How a Man Got Hired by Facebook by Infecting It with a 'MySpace Worm'
In 2005, Putnam, along with his friends Marcel Laverdet and Kyle Stoneman, wrote the XSS-based worm, which spread every time an infected Facebook user viewed a friend's profile. In addition to slapping MySpace's clunky boxes and color schemes on top of a Facebook profile's cleaner layout, the worm also sent a friend request to Putnam's account so he could track how far it spread. By doing so, Putnam knew it'd be easy to figure out that he was behind the hack. Sure enough, in less than one day, Putnam received complaints and messages from people -- even some Facebook employees, including co-founder Dustin Moskovitz. He messaged Putnam, saying that the worm was funny, but it was also deleting some users' contact information, which is no joke to the folks at Facebook.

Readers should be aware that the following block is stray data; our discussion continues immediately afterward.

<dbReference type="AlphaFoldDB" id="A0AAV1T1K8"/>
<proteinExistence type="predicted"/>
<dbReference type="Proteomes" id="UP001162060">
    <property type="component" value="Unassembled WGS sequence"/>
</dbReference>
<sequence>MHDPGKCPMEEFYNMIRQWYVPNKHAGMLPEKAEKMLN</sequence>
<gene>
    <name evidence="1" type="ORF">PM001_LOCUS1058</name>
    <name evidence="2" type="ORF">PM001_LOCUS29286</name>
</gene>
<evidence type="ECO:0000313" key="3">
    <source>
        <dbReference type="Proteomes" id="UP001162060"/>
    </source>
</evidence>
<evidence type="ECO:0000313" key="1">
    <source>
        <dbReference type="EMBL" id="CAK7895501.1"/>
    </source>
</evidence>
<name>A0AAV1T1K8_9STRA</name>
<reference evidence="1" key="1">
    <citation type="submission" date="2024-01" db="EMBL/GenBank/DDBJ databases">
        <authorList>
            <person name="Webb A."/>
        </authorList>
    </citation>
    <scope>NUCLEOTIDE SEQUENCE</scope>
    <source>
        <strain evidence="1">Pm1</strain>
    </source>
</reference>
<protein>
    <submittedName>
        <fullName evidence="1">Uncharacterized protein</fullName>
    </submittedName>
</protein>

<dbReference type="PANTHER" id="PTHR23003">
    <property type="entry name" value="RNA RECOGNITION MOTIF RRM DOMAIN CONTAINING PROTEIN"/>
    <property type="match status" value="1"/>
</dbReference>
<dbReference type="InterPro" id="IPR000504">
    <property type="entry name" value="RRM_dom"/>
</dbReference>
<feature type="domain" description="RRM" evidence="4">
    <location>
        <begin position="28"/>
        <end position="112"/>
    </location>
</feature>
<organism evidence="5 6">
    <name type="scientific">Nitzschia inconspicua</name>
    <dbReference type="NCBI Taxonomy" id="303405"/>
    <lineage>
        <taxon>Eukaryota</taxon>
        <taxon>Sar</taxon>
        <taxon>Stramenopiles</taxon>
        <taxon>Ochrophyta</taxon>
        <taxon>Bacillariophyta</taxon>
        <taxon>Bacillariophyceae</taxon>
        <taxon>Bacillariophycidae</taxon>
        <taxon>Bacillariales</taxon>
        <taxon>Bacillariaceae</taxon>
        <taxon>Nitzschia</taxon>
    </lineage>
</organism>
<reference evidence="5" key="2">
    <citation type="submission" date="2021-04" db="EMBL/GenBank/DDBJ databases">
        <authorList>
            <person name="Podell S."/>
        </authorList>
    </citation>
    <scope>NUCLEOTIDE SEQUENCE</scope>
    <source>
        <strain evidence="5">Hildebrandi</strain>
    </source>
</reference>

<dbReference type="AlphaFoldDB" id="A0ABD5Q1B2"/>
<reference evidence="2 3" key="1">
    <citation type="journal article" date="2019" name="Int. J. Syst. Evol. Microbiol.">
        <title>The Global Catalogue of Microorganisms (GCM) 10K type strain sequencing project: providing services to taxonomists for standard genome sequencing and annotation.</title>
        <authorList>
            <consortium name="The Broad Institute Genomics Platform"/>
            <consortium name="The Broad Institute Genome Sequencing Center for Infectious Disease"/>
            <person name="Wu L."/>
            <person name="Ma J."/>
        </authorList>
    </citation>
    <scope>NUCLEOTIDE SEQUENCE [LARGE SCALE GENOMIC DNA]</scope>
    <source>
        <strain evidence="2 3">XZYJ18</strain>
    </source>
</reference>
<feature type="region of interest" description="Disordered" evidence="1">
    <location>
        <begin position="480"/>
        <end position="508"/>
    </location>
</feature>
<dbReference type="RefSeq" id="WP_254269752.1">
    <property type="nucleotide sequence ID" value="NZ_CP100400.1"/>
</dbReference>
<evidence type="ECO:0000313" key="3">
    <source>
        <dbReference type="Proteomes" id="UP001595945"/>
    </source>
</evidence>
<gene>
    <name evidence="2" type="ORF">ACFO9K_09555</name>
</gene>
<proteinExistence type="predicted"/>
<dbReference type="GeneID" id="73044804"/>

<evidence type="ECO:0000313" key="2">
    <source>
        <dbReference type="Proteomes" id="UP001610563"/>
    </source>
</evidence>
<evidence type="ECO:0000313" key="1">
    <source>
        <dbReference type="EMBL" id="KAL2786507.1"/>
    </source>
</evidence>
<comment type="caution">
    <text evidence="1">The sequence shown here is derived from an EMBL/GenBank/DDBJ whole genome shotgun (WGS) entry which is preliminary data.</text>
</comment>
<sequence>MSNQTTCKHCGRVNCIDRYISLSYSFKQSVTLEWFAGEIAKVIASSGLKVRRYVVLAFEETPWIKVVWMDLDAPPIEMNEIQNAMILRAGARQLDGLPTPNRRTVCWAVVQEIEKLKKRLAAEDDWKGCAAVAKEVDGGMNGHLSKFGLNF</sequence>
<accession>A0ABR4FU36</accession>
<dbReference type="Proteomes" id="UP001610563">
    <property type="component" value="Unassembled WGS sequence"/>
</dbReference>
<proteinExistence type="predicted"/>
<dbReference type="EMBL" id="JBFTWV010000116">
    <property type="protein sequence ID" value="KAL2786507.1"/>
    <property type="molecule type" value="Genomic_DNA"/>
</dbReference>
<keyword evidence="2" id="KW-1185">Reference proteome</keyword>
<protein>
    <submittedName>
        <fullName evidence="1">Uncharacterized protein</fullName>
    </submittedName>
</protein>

Putnam explained the worm to Moskovitz, and the two kept in touch over the next few months. When Putnam got a job interview in 2006 at a company in San Francisco, Moskovitz quickly countered with an interview at Facebook. Putnam worried this offer was a scam, since a man who wrote a similar MySpace worm was arrested when he thought he was flying to Los Angeles for a job interview with the company. But Facebook wasn't conning Putnam. He was hired almost on the spot, and started working for the company a few days later. "It's one of the things that really sets Facebook apart with its passion for scrappy, hacker-type engineers," Putnam, now a Facebook engineer, wrote on Quora. We're guessing not every company would be as generous in light of a stunt like the one Putnam pulled.